We spoke to an officer who suggested a ten minute cup of tea, before seeing the expression on my face and realising that sending us home for the last few hours of our shift was for the best. So we returned to the station, filled in the relevant paperwork cleaned up the warzone that was the back of our ambulance, wiping the blood off the walls and cupboards and fixing the chair that had been battered in the struggle.
And so I sit here typing this, in pain not because of any great injury – but because my entire body aches from twenty minutes of extreme exercise, I'm walking like a cripple and the grip has gone from my hands. I suppose that I'm just reaping the consequences of not having the chance to do regular exercise. I'm hoping that he didn't have anything nasty in his blood. And I'm off work for a bit due to my inability to walk like a normal person.
£10 per hour after tax doesn't seem enough for this sort of work.
For those concerned about the patient, I believe that another ambulance and police team-up managed to get him to hospital – the further results of which I don't know about.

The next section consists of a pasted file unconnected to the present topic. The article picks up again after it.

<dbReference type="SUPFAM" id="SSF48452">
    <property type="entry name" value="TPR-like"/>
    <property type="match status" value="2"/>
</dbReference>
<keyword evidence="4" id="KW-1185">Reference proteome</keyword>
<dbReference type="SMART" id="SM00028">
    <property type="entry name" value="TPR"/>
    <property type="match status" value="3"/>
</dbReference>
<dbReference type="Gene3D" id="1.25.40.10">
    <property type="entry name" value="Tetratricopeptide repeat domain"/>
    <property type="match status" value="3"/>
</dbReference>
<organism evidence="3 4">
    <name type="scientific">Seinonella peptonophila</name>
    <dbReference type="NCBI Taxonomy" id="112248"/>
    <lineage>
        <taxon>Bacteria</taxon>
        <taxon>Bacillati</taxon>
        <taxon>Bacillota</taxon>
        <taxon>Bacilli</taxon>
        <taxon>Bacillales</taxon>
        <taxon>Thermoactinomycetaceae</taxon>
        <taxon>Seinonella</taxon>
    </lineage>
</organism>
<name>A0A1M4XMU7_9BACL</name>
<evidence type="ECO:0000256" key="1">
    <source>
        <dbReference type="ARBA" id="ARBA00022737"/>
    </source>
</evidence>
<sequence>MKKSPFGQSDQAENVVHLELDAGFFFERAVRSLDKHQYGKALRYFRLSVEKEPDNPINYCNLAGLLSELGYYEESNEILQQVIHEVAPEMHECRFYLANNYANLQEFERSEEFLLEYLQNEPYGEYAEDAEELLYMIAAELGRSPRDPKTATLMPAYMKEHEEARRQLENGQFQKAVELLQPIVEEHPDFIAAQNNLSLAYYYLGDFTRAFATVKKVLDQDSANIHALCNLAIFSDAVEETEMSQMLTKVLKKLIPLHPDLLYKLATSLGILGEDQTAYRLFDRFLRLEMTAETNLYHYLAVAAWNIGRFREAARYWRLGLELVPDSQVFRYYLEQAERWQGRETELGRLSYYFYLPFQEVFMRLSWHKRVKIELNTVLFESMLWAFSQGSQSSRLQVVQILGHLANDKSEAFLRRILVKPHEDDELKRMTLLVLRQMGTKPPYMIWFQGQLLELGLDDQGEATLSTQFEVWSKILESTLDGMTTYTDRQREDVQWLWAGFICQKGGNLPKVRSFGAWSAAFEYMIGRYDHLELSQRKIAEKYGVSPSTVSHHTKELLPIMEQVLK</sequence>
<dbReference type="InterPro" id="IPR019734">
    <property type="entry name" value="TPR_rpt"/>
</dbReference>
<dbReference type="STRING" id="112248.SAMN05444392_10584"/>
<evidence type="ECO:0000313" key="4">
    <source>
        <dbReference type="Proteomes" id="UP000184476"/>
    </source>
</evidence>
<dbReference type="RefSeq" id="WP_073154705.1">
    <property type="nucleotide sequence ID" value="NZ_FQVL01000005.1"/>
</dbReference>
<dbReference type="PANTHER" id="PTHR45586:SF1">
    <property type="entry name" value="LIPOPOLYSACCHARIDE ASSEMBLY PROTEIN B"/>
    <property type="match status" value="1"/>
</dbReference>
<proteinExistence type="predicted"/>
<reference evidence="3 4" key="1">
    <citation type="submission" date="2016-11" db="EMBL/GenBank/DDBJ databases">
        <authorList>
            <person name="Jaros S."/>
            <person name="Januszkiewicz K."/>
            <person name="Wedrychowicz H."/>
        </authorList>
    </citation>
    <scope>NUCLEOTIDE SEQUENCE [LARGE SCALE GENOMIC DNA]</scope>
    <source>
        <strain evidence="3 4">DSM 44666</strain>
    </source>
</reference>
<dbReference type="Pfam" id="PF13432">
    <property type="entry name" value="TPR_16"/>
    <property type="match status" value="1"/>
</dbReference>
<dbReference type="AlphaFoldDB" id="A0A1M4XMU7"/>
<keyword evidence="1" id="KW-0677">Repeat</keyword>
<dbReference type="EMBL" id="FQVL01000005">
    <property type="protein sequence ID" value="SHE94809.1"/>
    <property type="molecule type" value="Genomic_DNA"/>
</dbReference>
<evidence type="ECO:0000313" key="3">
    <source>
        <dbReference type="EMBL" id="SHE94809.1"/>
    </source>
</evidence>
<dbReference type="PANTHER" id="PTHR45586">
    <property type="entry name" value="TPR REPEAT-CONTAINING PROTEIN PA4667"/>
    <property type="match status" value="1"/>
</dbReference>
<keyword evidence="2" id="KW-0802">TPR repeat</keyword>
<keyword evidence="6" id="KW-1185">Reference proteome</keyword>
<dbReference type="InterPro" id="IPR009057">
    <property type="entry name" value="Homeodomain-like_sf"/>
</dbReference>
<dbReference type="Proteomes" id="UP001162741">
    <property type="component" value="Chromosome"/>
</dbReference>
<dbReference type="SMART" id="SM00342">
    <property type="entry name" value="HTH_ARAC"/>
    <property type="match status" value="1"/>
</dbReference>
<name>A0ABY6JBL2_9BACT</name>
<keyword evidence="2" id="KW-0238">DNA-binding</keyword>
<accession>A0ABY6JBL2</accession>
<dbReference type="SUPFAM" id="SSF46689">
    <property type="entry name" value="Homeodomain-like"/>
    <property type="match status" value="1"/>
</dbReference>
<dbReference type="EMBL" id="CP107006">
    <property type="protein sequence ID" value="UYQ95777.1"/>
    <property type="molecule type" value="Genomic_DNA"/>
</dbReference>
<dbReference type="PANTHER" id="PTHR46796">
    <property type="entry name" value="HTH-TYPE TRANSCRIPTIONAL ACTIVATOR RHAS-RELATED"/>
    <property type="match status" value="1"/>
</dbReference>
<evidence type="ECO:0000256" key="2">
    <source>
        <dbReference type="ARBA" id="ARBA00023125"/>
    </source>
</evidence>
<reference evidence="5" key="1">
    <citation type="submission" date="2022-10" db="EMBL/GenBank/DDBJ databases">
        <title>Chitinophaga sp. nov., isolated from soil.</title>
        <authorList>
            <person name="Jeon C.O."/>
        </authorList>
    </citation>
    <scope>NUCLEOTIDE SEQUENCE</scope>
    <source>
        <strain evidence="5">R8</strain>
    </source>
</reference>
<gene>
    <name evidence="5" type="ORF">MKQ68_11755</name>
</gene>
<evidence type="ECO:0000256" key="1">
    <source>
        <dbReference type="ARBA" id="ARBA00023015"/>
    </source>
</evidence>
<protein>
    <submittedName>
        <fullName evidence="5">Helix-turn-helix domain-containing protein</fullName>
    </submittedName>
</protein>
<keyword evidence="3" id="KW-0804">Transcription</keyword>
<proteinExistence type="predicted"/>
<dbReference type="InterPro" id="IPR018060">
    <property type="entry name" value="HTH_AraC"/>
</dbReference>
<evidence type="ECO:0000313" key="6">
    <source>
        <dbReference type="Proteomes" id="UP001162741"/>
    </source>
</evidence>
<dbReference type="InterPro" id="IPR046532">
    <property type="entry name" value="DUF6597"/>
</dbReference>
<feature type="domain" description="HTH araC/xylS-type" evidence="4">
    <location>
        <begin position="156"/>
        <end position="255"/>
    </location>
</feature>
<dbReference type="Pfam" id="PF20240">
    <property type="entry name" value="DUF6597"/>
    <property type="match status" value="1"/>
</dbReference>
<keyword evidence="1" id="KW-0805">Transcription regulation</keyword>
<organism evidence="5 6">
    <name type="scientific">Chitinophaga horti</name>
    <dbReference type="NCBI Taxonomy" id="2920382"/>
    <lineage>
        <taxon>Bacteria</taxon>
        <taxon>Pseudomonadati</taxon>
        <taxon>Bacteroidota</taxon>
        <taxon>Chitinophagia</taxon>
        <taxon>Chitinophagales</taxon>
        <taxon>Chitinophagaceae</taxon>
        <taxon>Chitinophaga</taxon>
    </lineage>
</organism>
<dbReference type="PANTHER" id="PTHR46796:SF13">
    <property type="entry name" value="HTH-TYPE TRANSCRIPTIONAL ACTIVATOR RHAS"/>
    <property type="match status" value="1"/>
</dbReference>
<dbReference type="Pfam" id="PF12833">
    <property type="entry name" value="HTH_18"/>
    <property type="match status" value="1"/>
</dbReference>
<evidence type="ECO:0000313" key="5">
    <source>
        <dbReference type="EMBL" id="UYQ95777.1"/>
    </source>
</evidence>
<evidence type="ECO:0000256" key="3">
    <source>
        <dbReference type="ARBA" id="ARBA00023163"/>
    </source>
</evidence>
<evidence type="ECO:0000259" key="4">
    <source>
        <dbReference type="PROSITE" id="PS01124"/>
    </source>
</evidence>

As for the police not attending our urgent request for help… I spoke to our Control and she told me that she used both the Scotland Yard line and the dedicated line and on both occasions she thinks the phone was picked up by the cleaner rather than someone who actually knew how to answer a phone and dispatch police officers. I believe the phrase she used was 'some civilian numpty' – I think that a complaint from our Control has already gone in to the police.